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Figure 1.1 gives a general overview of the Apache Camel architecture; this architecture enables you to deploy across a wide variety of container types.

The router service is represented by a Camel context object, which encapsulates routing rules (in the form of RouteBuilder objects) and components (which enable the router to bind to various network protocols and other resources). The router application itself consists either of Java code or XML configuration, or possibly a combination of the two.

In general, an endpoint is a source or a sink of messages, identified by a URI. In practice, this means that an endpoint maps either to a network location or to some other resource that can produce or consume a stream of messages. Within a routing rule, endpoints are used in two distinct ways:

A component is a plug-in that integrates the router core with a particular network protocol or external resource. From the perspective of a router developer, a component appears to be a factory for creating a specific type of endpoint. For example, there is a file component that can be used to create endpoints that read/write messages to and from particular directories or files. There is a Apache CXF component that enables you to create endpoints that communicate with Web services (and related protocols).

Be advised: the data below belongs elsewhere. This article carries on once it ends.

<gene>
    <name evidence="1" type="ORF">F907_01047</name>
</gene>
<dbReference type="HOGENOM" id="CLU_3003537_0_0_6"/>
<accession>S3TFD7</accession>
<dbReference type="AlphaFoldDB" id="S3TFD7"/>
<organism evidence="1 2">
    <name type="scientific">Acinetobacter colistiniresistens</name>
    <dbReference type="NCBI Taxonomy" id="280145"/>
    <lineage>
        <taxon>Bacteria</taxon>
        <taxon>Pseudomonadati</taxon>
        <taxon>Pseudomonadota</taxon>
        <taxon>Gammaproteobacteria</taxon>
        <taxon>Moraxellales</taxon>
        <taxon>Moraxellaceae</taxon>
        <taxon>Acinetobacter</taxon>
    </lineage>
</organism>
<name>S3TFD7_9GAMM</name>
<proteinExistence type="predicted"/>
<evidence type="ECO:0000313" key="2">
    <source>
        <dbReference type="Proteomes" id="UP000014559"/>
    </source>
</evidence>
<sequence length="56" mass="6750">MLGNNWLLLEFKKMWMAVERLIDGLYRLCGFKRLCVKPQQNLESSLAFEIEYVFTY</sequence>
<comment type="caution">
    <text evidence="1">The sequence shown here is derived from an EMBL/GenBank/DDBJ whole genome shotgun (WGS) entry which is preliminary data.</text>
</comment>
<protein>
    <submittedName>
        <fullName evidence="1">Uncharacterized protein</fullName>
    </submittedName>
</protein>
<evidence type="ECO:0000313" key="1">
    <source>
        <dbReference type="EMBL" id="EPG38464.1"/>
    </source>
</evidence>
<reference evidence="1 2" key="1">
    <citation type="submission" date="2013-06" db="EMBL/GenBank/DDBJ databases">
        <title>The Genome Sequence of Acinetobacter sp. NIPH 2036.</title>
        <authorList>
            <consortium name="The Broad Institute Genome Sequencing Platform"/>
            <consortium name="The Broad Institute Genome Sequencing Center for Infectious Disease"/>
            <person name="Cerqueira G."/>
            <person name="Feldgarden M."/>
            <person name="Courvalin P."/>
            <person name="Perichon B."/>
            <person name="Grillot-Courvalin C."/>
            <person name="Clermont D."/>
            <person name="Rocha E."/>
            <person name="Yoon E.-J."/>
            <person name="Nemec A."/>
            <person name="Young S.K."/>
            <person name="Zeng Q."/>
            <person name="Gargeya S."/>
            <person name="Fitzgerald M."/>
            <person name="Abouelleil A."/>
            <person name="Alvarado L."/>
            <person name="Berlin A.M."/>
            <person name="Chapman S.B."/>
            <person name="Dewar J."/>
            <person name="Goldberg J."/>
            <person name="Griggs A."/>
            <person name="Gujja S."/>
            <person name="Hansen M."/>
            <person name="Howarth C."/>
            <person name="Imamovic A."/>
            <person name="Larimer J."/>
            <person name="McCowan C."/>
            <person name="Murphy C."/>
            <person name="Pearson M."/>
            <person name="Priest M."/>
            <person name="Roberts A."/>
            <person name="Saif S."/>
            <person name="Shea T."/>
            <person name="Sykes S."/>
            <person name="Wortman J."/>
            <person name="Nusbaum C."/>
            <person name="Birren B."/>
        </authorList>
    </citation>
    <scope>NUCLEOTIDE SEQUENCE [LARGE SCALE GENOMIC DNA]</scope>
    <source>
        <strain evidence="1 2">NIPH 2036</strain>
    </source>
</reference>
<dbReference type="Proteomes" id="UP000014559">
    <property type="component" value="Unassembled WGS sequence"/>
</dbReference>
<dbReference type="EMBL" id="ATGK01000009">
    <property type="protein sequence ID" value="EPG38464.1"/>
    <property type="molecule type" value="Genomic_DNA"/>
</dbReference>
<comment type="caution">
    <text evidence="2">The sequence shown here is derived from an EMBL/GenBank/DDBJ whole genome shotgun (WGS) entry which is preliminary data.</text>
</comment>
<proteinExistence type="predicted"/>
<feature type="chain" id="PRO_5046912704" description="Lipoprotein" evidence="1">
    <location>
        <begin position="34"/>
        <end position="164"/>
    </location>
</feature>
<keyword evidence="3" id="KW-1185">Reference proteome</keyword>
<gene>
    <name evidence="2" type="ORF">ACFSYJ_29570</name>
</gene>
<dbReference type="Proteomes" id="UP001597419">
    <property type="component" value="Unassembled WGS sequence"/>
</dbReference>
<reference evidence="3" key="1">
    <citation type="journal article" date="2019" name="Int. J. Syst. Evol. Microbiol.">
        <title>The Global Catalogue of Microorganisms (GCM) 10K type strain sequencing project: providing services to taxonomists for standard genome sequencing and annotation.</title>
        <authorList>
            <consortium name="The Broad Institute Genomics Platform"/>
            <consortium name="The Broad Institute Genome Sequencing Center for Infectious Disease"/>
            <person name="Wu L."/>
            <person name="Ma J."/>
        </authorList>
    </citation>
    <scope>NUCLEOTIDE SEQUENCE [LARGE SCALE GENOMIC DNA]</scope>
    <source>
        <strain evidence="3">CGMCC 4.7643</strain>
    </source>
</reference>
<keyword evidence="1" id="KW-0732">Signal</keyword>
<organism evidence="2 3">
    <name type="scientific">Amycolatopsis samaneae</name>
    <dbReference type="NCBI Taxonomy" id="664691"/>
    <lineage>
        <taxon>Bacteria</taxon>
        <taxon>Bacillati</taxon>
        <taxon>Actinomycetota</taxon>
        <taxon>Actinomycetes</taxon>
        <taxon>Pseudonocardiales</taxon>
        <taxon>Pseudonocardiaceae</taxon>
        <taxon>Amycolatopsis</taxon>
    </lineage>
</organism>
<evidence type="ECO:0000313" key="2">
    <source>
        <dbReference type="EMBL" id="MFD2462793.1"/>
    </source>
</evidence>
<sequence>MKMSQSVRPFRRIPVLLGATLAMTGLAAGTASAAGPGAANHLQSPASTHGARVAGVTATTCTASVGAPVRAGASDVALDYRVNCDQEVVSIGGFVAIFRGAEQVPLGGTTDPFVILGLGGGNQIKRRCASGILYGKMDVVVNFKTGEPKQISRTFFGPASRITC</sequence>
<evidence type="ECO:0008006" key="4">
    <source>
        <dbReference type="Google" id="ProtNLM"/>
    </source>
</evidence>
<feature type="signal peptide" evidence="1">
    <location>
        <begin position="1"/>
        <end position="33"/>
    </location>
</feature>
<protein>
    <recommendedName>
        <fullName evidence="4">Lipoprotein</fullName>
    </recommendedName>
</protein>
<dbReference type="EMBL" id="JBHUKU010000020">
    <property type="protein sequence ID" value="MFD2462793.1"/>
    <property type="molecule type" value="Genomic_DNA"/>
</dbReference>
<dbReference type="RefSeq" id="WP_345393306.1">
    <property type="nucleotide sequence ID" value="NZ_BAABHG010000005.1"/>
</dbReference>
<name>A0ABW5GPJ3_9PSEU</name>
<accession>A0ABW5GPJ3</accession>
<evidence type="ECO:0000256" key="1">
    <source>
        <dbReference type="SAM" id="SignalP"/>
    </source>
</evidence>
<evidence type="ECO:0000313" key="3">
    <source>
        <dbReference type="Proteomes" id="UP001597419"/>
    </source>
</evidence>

Typically, before you can use a particular component, you must configure it and add it to the Camel context. You do not have to do this for the following components, which are embedded in the router core:

For more details about the available components see the Deployment Guide and the list of Camel components.

The RouteBuilder classes encapsulate the routing rules. A router developer defines custom classes that inherit from RouteBuilder and adds instances of these classes to the CamelContext.

The router architecture supports these deployment options:

For more details about the deployment options, see the Deployment Guide.

A CamelContext represents a single Camel routing rulebase. It defines the context used to configure routes and details which policies should be used during message exchanges between endpoints.